Photo: Alex Wong/Getty Images

President Trump's name will be added to printed coronavirus stimulus checks that are set to begin rolling out next month, per the Washington Post.

Why it matters: It will be the first time an IRS disbursement features a presidential signature. But the president does not hold authorization to sign disbursements by the U.S. Treasury, so Trump's name will be placed in the memo line instead.

  • The actual signature will be by an official from the Bureau of the Fiscal Service — the division of the Treasury Department that prints the checks.
  • The Treasury Department denies concerns that adding the signature could delay disbursements.

The big picture: Paper checks for coronavirus stimulus payments will be distributed to Americans without direct deposit accounts set up with the IRS.

  • The checks won't start being mailed until the week of May 4, and they'll go out at a rate of 5 million checks per week. That means the latest checks will reach recipients by in August.

Go deeper: 80 million Americans to get stimulus payments this week, Treasury says

Go deeper

Uber CEO proposes "benefits funds" for gig workers

Uber CEO Dara Khosrowshahi. Photo: Scott Heins/Getty Images)

Uber CEO Dara Khosrowshahi called for establishing "benefits funds" for gig workers in a New York Times op-ed out Monday.

Why it matters: Gig workers, who remain independent contractors and not employees, have long pushed companies like Uber for benefits comparable to those received by traditional workers. The coronavirus pandemic and its resultant economic strain has broadened those calls.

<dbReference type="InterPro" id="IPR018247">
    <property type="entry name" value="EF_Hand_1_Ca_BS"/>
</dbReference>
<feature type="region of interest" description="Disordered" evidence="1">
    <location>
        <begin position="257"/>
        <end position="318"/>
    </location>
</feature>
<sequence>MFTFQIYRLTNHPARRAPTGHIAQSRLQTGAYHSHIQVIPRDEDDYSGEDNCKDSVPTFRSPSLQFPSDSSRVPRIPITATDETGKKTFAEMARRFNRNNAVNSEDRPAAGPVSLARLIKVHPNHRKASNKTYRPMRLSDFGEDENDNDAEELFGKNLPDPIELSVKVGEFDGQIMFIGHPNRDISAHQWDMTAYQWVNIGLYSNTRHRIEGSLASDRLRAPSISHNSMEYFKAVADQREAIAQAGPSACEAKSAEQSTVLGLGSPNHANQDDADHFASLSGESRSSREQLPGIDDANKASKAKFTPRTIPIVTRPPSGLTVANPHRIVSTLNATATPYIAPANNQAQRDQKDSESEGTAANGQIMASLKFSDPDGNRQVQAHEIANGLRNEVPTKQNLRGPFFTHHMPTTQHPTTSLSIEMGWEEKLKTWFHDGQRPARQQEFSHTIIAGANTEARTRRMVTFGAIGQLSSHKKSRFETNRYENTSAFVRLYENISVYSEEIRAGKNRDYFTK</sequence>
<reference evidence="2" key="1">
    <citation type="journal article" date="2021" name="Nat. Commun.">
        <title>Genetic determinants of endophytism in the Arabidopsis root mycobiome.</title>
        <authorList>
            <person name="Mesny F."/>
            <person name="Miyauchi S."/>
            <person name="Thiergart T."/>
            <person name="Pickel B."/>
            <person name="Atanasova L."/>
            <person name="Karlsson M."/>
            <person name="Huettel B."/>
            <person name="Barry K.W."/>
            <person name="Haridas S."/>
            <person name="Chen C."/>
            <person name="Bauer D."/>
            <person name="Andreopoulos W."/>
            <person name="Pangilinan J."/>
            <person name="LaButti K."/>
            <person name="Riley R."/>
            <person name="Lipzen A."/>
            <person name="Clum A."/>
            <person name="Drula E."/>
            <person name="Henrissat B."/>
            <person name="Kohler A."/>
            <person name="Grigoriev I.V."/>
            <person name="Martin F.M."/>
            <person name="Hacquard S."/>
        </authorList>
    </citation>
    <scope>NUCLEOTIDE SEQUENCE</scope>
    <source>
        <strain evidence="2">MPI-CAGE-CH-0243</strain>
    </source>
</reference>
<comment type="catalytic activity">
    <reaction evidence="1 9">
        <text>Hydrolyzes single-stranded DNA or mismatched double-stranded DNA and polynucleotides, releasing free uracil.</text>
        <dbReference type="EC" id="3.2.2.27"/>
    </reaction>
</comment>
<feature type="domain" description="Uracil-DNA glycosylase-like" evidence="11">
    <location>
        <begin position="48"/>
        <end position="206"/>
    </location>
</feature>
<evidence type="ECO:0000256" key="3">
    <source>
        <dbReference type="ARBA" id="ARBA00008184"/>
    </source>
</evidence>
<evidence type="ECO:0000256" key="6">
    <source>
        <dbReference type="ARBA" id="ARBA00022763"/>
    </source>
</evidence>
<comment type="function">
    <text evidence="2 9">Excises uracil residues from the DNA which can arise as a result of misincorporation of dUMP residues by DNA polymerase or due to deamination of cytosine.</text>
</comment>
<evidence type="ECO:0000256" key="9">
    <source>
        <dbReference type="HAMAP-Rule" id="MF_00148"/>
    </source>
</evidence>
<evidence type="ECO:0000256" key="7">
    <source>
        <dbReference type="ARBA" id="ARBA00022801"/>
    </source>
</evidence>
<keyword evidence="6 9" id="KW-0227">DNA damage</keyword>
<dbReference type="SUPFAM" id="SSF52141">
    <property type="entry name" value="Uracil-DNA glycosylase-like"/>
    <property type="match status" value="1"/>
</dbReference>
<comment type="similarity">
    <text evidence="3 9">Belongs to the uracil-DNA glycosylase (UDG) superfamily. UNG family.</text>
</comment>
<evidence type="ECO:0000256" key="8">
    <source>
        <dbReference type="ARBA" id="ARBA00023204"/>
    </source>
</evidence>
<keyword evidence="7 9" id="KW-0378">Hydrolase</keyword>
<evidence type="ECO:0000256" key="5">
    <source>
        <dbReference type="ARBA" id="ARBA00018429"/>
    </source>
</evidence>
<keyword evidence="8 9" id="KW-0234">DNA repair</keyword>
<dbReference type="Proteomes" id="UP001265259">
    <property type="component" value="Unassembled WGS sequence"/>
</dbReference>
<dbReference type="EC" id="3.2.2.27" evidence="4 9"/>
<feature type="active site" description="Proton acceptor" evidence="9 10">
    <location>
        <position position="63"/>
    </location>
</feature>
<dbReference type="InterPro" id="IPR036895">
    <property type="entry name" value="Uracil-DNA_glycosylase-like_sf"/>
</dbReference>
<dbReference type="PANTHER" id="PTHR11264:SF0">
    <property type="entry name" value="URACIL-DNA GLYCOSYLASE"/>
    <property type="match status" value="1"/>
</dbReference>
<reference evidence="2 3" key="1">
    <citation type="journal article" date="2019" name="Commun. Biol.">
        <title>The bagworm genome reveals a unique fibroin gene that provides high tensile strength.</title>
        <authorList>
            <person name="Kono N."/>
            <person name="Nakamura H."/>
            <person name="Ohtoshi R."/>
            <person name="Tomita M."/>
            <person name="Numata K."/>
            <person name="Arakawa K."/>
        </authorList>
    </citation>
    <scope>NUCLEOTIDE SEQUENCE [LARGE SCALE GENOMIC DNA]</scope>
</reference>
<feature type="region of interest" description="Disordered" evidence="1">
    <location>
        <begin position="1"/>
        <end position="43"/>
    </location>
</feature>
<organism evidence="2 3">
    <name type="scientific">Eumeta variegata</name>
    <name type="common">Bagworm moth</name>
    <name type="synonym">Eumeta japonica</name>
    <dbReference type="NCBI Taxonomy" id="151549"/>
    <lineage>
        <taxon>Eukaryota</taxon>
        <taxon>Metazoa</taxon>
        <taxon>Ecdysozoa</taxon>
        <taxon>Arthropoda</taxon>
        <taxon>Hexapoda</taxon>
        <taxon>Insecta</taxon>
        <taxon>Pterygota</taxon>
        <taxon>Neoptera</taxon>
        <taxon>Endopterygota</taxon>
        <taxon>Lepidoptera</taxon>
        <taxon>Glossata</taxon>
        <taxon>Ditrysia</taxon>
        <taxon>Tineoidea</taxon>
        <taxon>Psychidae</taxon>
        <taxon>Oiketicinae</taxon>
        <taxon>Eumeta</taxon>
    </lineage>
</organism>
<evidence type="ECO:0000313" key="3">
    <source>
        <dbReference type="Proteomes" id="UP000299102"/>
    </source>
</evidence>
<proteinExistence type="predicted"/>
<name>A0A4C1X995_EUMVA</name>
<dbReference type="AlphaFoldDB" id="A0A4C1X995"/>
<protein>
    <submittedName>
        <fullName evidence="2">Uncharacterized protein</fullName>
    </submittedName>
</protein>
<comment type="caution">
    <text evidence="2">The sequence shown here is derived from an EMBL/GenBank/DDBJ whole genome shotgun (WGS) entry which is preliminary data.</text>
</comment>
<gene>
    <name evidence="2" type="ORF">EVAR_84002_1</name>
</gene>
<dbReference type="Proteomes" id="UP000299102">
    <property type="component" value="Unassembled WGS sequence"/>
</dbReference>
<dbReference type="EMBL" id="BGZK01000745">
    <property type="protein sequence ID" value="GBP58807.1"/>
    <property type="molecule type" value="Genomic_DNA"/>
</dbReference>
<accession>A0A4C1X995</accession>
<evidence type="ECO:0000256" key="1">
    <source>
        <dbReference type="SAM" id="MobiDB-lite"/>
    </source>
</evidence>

Trump tries to set a tax trap for Biden

Photo: Jim Watson/AFP via Getty Images

President Trump is trying to lure Joe Biden into a Walter Mondale trap — attempting to force the Democratic nominee to embrace middle-class tax increases as part of his election strategy.

Why it matters: With his Saturday evening executive action to unilaterally rewrite the tax code, Trump again is demonstrating the lengths to which he’ll go to change the conversation — and try to make the election a choice between him and Biden, and not a referendum on him.

Tech's reluctant road to taking on Trump

Illustration: Eniola Odetunde/Axios

The coronavirus pandemic, Black Lives Matter protests and a looming election have brought long-simmering conflicts between tech platforms and President Trump to a boil, as Facebook, Twitter and other services are starting to take presidential misinformation seriously.

What's happening: Wary of becoming arbiters of political speech, tech's platforms have carved out a range of exceptions and immunities for Trump and other political leaders — but that accommodation is coming undone.